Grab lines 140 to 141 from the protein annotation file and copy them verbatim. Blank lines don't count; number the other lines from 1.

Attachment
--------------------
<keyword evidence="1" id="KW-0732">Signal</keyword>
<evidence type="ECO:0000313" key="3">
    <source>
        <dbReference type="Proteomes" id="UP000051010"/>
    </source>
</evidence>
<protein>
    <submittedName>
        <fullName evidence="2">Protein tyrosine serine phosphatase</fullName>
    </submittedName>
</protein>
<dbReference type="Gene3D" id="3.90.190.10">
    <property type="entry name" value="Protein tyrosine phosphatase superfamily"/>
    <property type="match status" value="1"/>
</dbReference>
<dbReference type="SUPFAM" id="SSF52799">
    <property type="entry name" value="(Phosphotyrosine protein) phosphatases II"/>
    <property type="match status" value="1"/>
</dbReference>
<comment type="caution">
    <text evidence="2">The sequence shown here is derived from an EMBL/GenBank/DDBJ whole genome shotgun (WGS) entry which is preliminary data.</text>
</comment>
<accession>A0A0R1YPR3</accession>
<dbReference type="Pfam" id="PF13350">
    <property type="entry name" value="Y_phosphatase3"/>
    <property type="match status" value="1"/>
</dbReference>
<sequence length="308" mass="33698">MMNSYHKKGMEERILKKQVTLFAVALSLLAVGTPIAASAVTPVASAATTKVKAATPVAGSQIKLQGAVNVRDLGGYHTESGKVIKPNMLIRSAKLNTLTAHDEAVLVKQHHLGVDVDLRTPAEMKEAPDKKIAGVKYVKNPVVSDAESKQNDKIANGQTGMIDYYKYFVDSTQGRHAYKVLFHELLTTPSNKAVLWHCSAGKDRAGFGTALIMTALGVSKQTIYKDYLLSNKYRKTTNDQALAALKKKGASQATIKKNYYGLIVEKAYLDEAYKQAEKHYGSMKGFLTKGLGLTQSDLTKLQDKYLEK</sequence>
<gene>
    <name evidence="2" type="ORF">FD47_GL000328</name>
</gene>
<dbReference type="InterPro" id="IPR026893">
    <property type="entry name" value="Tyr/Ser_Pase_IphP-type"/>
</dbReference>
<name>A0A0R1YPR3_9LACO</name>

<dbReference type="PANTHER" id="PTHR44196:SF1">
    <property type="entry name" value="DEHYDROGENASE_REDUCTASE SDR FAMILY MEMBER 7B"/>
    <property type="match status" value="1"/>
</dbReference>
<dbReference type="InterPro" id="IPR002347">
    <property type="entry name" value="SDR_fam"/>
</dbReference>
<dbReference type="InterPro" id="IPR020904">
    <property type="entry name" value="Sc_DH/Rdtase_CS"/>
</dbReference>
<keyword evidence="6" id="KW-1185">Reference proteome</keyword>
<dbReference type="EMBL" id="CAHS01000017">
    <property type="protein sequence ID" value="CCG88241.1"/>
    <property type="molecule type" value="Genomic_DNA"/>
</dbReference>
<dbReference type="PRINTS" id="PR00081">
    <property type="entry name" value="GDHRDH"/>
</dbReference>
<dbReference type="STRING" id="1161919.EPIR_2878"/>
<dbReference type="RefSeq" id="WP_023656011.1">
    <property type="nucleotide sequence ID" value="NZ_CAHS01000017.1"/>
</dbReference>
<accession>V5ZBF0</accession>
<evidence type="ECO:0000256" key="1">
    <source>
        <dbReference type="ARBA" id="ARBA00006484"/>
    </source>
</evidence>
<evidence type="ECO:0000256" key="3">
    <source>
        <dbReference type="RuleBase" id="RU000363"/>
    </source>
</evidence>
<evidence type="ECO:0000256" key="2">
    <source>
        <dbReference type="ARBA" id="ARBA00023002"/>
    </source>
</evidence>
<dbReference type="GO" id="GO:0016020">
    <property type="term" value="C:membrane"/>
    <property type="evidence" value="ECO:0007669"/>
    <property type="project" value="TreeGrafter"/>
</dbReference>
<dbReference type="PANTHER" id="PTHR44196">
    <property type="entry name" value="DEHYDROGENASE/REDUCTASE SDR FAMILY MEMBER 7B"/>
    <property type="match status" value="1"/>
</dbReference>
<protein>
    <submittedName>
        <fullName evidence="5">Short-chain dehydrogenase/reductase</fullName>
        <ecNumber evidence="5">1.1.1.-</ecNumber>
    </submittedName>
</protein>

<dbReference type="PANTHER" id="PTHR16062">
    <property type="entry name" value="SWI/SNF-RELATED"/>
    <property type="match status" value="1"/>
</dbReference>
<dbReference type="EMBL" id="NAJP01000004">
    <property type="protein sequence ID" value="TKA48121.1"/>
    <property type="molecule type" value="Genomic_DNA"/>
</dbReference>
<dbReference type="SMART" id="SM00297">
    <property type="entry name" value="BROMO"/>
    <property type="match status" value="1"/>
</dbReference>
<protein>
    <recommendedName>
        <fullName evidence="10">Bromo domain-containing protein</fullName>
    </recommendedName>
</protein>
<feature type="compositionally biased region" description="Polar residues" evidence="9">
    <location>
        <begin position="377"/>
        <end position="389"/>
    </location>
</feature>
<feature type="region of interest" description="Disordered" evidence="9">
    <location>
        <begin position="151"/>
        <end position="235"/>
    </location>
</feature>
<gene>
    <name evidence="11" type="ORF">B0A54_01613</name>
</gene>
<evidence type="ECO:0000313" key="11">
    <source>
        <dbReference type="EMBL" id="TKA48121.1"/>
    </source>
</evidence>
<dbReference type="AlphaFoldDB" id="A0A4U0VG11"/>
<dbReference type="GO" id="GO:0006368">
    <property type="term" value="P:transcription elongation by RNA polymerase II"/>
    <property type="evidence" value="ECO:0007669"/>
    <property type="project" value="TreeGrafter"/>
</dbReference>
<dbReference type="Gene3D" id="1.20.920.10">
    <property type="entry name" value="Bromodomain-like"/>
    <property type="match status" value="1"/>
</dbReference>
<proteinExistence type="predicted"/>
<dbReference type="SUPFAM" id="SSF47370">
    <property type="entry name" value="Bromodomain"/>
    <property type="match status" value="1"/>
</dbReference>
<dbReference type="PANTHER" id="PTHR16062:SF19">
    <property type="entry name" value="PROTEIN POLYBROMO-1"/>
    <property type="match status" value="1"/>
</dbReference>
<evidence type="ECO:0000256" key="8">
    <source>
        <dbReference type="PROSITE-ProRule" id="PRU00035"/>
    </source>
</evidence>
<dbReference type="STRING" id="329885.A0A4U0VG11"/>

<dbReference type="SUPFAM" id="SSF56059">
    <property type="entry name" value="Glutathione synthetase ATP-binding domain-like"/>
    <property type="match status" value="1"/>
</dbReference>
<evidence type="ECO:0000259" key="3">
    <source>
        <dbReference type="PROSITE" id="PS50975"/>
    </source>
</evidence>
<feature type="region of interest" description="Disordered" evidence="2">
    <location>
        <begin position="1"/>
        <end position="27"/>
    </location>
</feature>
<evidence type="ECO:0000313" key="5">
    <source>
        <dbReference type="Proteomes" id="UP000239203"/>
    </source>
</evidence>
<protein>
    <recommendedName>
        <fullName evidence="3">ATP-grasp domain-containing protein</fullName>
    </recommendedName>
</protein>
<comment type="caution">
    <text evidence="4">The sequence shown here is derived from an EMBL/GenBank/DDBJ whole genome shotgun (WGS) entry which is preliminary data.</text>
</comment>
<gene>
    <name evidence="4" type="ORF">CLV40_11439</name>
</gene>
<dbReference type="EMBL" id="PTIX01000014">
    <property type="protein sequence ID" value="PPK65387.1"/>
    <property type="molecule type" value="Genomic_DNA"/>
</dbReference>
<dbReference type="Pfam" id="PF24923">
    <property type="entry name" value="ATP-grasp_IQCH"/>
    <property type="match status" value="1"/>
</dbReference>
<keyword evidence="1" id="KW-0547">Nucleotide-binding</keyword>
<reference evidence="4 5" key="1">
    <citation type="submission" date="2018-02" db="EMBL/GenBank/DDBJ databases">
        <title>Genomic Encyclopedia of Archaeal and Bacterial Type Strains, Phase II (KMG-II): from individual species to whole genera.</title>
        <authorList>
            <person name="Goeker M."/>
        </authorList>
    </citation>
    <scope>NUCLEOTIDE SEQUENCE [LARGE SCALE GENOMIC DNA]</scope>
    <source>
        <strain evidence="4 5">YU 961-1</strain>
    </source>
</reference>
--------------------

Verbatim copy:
</dbReference>
<dbReference type="PANTHER" id="PTHR16062:SF19">